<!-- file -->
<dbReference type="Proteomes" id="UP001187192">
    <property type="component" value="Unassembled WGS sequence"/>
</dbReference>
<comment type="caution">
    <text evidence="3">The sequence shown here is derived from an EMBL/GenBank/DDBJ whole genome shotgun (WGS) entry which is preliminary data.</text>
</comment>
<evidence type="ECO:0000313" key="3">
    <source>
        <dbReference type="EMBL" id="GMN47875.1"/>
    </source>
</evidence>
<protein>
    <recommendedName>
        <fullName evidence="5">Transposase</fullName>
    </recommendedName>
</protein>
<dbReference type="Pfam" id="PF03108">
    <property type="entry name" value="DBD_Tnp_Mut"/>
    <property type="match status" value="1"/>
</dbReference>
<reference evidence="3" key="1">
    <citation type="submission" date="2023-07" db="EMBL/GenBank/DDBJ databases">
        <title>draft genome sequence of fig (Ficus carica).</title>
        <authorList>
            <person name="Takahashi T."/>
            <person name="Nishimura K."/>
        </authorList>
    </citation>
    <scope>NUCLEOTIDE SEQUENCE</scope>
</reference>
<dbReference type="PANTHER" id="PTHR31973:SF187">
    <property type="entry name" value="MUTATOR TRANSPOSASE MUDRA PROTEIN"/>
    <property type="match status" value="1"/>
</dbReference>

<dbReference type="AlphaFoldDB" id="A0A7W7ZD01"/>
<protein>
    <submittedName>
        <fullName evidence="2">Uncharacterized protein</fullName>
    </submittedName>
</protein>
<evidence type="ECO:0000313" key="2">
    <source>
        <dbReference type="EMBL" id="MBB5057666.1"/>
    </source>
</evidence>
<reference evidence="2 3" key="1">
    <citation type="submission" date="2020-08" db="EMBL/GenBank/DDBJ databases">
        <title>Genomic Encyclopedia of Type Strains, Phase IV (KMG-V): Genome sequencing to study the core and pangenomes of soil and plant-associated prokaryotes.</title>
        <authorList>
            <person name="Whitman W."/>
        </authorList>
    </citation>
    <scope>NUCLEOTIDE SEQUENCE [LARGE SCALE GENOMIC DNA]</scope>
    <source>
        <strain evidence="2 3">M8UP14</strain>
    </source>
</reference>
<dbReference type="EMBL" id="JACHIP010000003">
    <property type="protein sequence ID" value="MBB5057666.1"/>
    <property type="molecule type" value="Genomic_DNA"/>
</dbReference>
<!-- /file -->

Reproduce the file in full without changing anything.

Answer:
<dbReference type="Proteomes" id="UP001187192">
    <property type="component" value="Unassembled WGS sequence"/>
</dbReference>
<comment type="caution">
    <text evidence="3">The sequence shown here is derived from an EMBL/GenBank/DDBJ whole genome shotgun (WGS) entry which is preliminary data.</text>
</comment>
<evidence type="ECO:0000313" key="3">
    <source>
        <dbReference type="EMBL" id="GMN47875.1"/>
    </source>
</evidence>
<protein>
    <recommendedName>
        <fullName evidence="5">Transposase</fullName>
    </recommendedName>
</protein>
<dbReference type="Pfam" id="PF03108">
    <property type="entry name" value="DBD_Tnp_Mut"/>
    <property type="match status" value="1"/>
</dbReference>
<reference evidence="3" key="1">
    <citation type="submission" date="2023-07" db="EMBL/GenBank/DDBJ databases">
        <title>draft genome sequence of fig (Ficus carica).</title>
        <authorList>
            <person name="Takahashi T."/>
            <person name="Nishimura K."/>
        </authorList>
    </citation>
    <scope>NUCLEOTIDE SEQUENCE</scope>
</reference>
<dbReference type="PANTHER" id="PTHR31973:SF187">
    <property type="entry name" value="MUTATOR TRANSPOSASE MUDRA PROTEIN"/>
    <property type="match status" value="1"/>
</dbReference>

<dbReference type="AlphaFoldDB" id="A0A7W7ZD01"/>
<protein>
    <submittedName>
        <fullName evidence="2">Uncharacterized protein</fullName>
    </submittedName>
</protein>
<evidence type="ECO:0000313" key="2">
    <source>
        <dbReference type="EMBL" id="MBB5057666.1"/>
    </source>
</evidence>
<reference evidence="2 3" key="1">
    <citation type="submission" date="2020-08" db="EMBL/GenBank/DDBJ databases">
        <title>Genomic Encyclopedia of Type Strains, Phase IV (KMG-V): Genome sequencing to study the core and pangenomes of soil and plant-associated prokaryotes.</title>
        <authorList>
            <person name="Whitman W."/>
        </authorList>
    </citation>
    <scope>NUCLEOTIDE SEQUENCE [LARGE SCALE GENOMIC DNA]</scope>
    <source>
        <strain evidence="2 3">M8UP14</strain>
    </source>
</reference>
<dbReference type="EMBL" id="JACHIP010000003">
    <property type="protein sequence ID" value="MBB5057666.1"/>
    <property type="molecule type" value="Genomic_DNA"/>
</dbReference>